The two physician anesthesiologists (and self-identified “computer geeks”) squared off in a point-counterpoint debate in New Orleans as part of the American Society of Anesthesiologists (ASA) annual meeting, with Dr. Moore defending the benefits of EHRs and Dr. Doyle arguing against them. Dr. Doyle chairs the ASA’s Committee on Electronic Media and Information Technology, while Dr. Moore leads the implementation of the anesthesia information management system (AIMS) at UCLA.

Legibility, accuracy, quality

Dr. Moore defined safety in anesthesia care as “minimizing patient injury resulting from or occurring during anesthesia, and keeping surgeons from harming patients any more than they have to.” He said that computerization contributes to safe anesthesia care by improving legibility, offering clinical decision support with readily available reference information, and providing alerts and reminders.

Computer tracking of the anesthetized patient’s vital signs is more accurate, Dr. Moore said. It prevents the “normalization” of blood pressure that tends to appear on the paper record. Quality reports are easier to generate and outcomes are easier to measure with EHRs in place, he noted. “Postop troponin levels and acute kidney injury are easy to track.”

Read the Full Article

5 COMMENTS

Clark Venable

Amen.
EHR and CPOE are a disaster. In the age of physician shortages, it is unwise to make doctors slower and less efficient by requiring them to do peripheral items and not direct patient care. These thing were sold to us as an integrated system in which we could access records from other systems easily. That never materialized....nor was it intended. Instead these are instruments to make RAC audits easier, track physician behavior, limit ordering choices, and ultimately implement algorithmic medicine.

Read All 5 COMMENTS

The anesthesia care team has a long-standing record of safety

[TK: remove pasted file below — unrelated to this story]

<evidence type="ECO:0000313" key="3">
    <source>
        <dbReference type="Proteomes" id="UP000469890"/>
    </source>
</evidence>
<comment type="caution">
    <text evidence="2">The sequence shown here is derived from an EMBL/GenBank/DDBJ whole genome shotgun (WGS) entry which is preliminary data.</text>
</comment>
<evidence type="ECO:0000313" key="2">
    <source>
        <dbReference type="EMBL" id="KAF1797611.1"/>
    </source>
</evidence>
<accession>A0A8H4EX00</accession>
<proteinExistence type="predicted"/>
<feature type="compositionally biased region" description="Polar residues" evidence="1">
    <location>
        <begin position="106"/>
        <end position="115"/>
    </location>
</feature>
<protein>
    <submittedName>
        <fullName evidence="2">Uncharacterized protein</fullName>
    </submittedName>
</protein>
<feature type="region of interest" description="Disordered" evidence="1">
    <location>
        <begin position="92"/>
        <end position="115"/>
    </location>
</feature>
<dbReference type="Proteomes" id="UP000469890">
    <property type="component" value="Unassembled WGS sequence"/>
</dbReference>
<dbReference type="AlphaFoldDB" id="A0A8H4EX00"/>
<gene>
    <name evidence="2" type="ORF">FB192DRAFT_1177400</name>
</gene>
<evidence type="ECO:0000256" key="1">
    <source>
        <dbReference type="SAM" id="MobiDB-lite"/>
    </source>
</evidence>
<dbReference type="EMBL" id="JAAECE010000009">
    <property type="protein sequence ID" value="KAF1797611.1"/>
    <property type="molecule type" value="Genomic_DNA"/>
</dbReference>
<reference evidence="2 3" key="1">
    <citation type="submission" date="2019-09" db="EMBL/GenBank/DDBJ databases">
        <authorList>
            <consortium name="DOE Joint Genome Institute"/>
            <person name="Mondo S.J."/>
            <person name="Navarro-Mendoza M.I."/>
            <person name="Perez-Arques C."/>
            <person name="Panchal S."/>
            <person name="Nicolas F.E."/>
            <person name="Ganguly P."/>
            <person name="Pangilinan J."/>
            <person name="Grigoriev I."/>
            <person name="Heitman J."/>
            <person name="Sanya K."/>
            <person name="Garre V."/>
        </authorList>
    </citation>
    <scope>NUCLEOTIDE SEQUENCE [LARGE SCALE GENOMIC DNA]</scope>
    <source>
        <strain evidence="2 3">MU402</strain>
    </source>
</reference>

“Fighting against those who want to change things is a futile strategy,” declared Jason Hwang, MD, MBA, keynote speaker at the opening ceremonies of the American Society of Anesthesiologists’ annual meeting in New Orleans on Saturday, October 11. “You can’t defend a profession by putting up regulatory and payment barriers to stop the barbarians at the gates.”

Dr. Hwang is a co-author of  The Innovator’s Prescription: A Disruptive Solution for Health Care, the winner of the 2010 Book of the Year award from the American College of Healthcare Executives. An expert on the subject of disruptive innovation, Dr. Hwang told the audience of anesthesiologists from more than 90 countries that the Perioperative Surgical Home (PSH) concept offers an integrated solution to healthcare that can help the profession of anesthesiology adapt, survive, and prosper.

He used the example of Apple Inc. to illustrate how a company can thrive while other huge competitors failed because they yielded to “the irresistible temptation to keep doing what they already did best.”

Faster horses, bigger hard drives

If Henry Ford had asked customers what they wanted, Dr. Hwang said, they would have answered “faster horses”. If you asked people what they wanted from their computers 10 years ago, they would have answered bigger hard drives, more memory, and faster processors. Nobody would have said they wanted a phone. But Apple redefined the business with smartphones and tablets that created their own market, and Apple controls the entire integrated product.

Anesthesiology’s chief problem has been complacency with the status quo, Dr. Hwang said. Profitability has been greatest in the operating room, while the areas of preoperative and postoperative care were ripe for encroachment by hospitalists and other practitioners.
Read the Full Article

3 COMMENTS

Jared

After I initially commented I seem to have clicked on the -Notify me when new comments are added- checkbox and now wwhenever a comment is added I recieve four emails with the exact same comment. There has to be an easy method you can remove me from that service? Cheers!
Wonderful article! This is so insightful about anesthesia, and it really gives an overview about the future of anesthesia. With so many current advances in technology, the future of anesthesia is certainly open. Thanks so much for sharing this info!

Read All 3 COMMENTS

X
¤